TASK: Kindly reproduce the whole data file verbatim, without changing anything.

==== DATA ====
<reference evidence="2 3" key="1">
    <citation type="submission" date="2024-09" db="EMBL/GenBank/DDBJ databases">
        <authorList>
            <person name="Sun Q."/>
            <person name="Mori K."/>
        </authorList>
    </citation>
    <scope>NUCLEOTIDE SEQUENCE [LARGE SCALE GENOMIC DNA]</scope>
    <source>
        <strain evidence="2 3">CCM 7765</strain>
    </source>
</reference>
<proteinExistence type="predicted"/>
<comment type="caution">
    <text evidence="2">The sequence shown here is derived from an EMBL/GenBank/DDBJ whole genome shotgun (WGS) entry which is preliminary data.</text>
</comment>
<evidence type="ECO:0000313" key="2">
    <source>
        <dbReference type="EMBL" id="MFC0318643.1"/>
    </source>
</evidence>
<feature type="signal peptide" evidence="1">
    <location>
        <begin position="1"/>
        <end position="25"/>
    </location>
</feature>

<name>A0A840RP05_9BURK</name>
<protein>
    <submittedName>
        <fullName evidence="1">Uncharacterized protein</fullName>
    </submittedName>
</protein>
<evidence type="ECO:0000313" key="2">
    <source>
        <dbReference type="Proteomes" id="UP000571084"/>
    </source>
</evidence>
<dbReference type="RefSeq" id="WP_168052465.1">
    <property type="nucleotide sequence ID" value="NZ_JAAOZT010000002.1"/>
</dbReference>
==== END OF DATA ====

<reference evidence="2 3" key="1">
    <citation type="submission" date="2024-09" db="EMBL/GenBank/DDBJ databases">
        <authorList>
            <person name="Sun Q."/>
            <person name="Mori K."/>
        </authorList>
    </citation>
    <scope>NUCLEOTIDE SEQUENCE [LARGE SCALE GENOMIC DNA]</scope>
    <source>
        <strain evidence="2 3">CCM 7765</strain>
    </source>
</reference>
<proteinExistence type="predicted"/>
<comment type="caution">
    <text evidence="2">The sequence shown here is derived from an EMBL/GenBank/DDBJ whole genome shotgun (WGS) entry which is preliminary data.</text>
</comment>
<evidence type="ECO:0000313" key="2">
    <source>
        <dbReference type="EMBL" id="MFC0318643.1"/>
    </source>
</evidence>
<feature type="signal peptide" evidence="1">
    <location>
        <begin position="1"/>
        <end position="25"/>
    </location>
</feature>

<name>A0A840RP05_9BURK</name>
<protein>
    <submittedName>
        <fullName evidence="1">Uncharacterized protein</fullName>
    </submittedName>
</protein>
<evidence type="ECO:0000313" key="2">
    <source>
        <dbReference type="Proteomes" id="UP000571084"/>
    </source>
</evidence>
<dbReference type="RefSeq" id="WP_168052465.1">
    <property type="nucleotide sequence ID" value="NZ_JAAOZT010000002.1"/>
</dbReference>